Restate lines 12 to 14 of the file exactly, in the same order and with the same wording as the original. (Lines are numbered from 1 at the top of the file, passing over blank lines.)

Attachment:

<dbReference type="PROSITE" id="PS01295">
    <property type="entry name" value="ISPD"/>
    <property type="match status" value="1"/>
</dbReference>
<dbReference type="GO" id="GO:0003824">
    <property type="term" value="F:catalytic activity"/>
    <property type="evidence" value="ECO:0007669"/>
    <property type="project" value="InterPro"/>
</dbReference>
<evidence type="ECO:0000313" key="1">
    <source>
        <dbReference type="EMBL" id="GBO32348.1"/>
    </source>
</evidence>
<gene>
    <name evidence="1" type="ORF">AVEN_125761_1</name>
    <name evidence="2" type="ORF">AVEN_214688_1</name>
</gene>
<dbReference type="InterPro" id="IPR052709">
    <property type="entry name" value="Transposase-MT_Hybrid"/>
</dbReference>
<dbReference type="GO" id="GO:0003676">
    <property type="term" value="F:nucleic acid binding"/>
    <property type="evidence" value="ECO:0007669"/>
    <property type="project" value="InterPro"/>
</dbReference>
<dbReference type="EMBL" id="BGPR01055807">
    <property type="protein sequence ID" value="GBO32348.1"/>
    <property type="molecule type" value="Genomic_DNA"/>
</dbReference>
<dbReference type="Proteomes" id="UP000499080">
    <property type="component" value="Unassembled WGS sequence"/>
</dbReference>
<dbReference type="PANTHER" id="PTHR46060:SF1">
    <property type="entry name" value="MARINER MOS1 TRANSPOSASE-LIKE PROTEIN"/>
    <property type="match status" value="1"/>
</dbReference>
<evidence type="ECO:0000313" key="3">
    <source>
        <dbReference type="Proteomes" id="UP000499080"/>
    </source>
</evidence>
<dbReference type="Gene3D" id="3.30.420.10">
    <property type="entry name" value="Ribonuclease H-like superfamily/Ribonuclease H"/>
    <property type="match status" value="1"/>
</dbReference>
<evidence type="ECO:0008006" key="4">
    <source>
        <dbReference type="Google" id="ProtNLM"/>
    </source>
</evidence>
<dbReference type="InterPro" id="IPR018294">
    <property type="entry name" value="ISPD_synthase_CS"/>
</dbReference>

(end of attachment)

        <dbReference type="EMBL" id="GBO32348.1"/>
    </source>
</evidence>